The Cooking Thread (2 Viewers)

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Deadmanposting

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It's not something i know a lot about but i had a bit of a dig about reading there and the general consensus i found was that rinsing pasta is for cold salads, and the starch is useful for sticking the sauce to the pasta in a hot dish so you shouldn't rinse so i'll probably stick with it.

Looking at my batching project i'm kinda thinking running two casseroles at once in the oven might be what pushes in into the 21 zone.
I hate throwing anything out

Like even water from the vegetable steamer, I will use for chicken stock
I hate throwing out pasta water, is another reason the one-pot thing works for my mindset
 

ernesto

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here it comes. starts with the sauces, then the grains and then the meats.
we'll be suckin on grass again in no time.

we're buying a big chest freezer for the shed soon. going to fill it with meats and chilli peppers in prep for the imminent global food shortage
 

Squiggle

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i was once talking to a chap who bought a whole cow for the beef. i think it cost him about €1600 and it filled three large freezers.
Roughly once a year Dad used to send his least favourite cow to be killed and hung (the one that kicked the most or tried to crush us against walls usually) and then we would spend a day butchering the sides and organs the way we wanted them for the freezer. Mum, Dad, my brothers, my sister and I all round the kitchen table, some of us with knives and chopping boards, the younger ones bagging and weighing, my Mum usually running the mincer. And then we'd fill it into two huge chest freezers. Cutting up the organs, especially taking the suet off the kidneys and peeling and chopping them was usually my job (I was best at getting the white bits out of the kidney cleanly). First time I was maybe 8 or 9. Dad cut all the steaks at least 2 inches thick and all the bits that would usually be minced were saved for slow cooking overnight in the bottom oven of the AGA while the "lean" roasts that are all you can get in most supermarkets were deemed only fit for mincing (with offcut fat and suet added).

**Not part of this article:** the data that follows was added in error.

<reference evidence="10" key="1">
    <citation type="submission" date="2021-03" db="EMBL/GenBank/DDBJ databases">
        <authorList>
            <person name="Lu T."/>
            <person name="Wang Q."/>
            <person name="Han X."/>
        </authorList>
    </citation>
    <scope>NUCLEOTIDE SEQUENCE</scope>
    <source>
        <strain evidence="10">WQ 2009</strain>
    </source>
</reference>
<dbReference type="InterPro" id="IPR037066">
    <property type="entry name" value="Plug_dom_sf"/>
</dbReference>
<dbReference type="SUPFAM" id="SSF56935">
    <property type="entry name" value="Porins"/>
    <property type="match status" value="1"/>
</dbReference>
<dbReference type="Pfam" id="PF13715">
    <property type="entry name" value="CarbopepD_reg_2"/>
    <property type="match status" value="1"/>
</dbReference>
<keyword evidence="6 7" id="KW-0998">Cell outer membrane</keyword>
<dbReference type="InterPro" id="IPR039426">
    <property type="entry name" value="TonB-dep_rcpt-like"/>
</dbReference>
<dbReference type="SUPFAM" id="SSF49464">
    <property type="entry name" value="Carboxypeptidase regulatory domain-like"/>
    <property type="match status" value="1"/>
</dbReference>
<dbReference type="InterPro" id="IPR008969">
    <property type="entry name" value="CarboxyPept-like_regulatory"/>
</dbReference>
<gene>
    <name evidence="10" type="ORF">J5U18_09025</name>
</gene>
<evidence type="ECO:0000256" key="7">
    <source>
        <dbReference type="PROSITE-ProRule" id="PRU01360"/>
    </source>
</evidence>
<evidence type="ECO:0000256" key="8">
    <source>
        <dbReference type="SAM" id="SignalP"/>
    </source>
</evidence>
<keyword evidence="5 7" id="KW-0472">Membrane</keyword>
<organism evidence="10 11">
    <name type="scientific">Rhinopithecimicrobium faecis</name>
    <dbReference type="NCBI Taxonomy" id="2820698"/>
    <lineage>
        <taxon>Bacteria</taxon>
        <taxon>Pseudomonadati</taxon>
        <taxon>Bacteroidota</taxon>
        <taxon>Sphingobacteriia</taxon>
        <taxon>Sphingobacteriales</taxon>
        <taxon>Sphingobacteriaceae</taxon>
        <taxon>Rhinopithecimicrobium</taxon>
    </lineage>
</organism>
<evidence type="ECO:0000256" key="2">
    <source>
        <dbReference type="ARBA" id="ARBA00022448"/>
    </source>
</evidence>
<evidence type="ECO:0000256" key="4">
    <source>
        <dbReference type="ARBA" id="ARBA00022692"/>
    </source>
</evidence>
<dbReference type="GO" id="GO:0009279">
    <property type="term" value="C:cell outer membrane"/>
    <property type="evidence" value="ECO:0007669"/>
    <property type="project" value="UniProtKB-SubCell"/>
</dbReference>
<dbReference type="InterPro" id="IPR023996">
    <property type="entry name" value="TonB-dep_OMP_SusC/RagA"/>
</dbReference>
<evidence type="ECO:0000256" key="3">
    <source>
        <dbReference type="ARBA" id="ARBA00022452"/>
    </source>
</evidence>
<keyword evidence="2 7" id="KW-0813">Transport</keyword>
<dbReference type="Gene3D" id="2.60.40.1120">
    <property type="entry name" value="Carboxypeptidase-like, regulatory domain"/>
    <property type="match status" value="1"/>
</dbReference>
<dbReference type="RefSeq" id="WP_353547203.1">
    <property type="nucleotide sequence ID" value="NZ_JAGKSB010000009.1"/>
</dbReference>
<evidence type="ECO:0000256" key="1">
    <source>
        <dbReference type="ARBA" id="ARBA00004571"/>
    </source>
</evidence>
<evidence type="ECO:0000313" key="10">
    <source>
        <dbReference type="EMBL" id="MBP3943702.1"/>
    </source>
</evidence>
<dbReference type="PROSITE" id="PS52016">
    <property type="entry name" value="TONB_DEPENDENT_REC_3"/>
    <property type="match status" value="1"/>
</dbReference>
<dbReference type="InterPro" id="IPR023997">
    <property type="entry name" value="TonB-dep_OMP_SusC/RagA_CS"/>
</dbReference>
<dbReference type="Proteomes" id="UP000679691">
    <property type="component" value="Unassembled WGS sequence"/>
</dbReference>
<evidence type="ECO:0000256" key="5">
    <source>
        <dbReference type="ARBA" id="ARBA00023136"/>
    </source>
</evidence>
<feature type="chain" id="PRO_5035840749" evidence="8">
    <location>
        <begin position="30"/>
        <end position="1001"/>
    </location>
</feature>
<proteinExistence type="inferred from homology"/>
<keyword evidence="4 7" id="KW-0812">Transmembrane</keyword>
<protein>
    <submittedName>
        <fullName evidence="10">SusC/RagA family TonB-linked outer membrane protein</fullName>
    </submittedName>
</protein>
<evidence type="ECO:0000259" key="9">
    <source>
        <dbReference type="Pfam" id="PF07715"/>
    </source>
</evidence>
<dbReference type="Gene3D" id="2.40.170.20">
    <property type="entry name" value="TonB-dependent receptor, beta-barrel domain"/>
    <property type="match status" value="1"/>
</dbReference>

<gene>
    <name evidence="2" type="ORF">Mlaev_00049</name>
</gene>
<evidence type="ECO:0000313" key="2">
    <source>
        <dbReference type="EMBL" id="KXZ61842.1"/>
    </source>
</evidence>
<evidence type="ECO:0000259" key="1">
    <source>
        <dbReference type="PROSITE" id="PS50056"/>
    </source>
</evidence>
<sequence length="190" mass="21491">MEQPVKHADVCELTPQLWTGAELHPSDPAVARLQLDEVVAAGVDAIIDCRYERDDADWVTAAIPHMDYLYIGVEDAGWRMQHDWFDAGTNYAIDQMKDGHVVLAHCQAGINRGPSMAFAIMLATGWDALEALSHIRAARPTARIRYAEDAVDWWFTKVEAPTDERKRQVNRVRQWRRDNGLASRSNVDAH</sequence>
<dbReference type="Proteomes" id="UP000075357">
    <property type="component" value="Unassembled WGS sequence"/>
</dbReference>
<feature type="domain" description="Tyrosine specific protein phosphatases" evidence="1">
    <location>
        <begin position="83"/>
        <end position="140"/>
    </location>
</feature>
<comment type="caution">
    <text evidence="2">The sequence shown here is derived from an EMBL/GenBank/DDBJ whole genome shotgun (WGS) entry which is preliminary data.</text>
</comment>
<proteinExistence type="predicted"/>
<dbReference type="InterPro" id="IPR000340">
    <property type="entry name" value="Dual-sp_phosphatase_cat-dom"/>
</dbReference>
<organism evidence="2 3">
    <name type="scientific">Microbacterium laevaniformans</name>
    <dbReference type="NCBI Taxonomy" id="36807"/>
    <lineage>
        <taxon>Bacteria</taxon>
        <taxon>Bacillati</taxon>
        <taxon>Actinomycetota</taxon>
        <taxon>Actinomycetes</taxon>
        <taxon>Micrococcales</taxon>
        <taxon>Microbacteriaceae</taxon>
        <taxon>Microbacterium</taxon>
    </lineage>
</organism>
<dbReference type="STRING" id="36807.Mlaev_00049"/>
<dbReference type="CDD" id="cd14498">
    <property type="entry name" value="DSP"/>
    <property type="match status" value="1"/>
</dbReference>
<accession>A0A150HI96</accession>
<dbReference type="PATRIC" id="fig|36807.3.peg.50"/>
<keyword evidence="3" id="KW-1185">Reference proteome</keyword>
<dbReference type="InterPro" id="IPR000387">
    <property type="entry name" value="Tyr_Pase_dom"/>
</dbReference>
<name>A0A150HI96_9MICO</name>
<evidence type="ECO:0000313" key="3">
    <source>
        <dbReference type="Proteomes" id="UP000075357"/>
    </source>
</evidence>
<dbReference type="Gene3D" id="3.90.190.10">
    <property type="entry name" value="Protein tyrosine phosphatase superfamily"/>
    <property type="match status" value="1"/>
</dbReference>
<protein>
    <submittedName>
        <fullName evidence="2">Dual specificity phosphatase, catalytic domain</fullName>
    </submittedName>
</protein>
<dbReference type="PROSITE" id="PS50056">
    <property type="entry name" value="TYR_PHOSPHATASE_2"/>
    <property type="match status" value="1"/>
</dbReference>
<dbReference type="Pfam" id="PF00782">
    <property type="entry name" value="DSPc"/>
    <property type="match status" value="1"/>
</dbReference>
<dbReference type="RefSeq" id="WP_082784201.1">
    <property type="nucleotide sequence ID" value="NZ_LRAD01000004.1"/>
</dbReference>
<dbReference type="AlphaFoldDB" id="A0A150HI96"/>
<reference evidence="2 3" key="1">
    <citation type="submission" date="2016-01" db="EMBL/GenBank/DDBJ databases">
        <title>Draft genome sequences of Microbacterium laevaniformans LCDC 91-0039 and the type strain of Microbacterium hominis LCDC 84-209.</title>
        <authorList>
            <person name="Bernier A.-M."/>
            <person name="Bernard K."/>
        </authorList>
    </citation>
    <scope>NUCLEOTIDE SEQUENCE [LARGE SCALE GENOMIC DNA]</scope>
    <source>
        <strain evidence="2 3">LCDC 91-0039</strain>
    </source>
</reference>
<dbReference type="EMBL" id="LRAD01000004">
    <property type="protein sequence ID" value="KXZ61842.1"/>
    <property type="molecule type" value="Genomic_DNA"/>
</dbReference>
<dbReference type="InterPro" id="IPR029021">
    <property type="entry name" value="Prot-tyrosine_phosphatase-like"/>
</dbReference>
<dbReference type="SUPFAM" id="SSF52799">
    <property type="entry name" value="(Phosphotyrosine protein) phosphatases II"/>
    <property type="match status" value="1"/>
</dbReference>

I made braised ox tail for dinner tonight. Lots of cooking time but otherwise really simple and very delicious - reminded me how much nicer the less popular parts of animals are. So much more flavour. Both kids enjoyed it too.
 

magicbastarder

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This chap paid a little extra to have all the meat blast frozen in some place in Blanchardstown, was saying he was warned against loading that much meat at room temperature in a freezer in one go.
 

Unknown Convict

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Roughly once a year Dad used to send his least favourite cow to be killed and hung (the one that kicked the most or tried to crush us against walls usually) and then we would spend a day butchering the sides and organs the way we wanted them for the freezer. Mum, Dad, my brothers, my sister and I all round the kitchen table, some of us with knives and chopping boards, the younger ones bagging and weighing, my Mum usually running the mincer. And then we'd fill it into two huge chest freezers. Cutting up the organs, especially taking the suet off the kidneys and peeling and chopping them was usually my job (I was best at getting the white bits out of the kidney cleanly). First time I was maybe 8 or 9. Dad cut all the steaks at least 2 inches thick and all the bits that would usually be minced were saved for slow cooking overnight in the bottom oven of the AGA while the "lean" roasts that are all you can get in most supermarkets were deemed only fit for mincing (with offcut fat and suet added).

I made braised ox tail for dinner tonight. Lots of cooking time but otherwise really simple and very delicious - reminded me how much nicer the less popular parts of animals are. So much more flavour. Both kids enjoyed it too.
Core my kidneys, please! I'm usually left with kidney ribbons.
 

Squiggle

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This chap paid a little extra to have all the meat blast frozen in some place in Blanchardstown, was saying he was warned against loading that much meat at room temperature in a freezer in one go.
We added the bags to the freezers in batches through the day. They weren't blast freezers but usually when we added the next batch everything we'd put in the time before was already frozen. Having them blast frozen was a good idea if he wasn't going to do any butchering himself.
Core my kidneys, please! I'm usually left with kidney ribbons.
The trick is to use a very sharp, narrow, non-serrated, blade that is sharp right to the point, something like a filleting knife is really good, That way you can get the point right to the base of the tendrils and cleanly under the larger part. I've seen people use scissors (my Mum and my sister), but it leaves a pretty raggy looking kidney in the end.
 

magicbastarder

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a few years before my wife went veggie, we bought a whole lamb from a place called fieldstown farm in north dublin. was interesting, learning how to use the less used cuts; the slow cooker was handy for some of the fattier ones.
 

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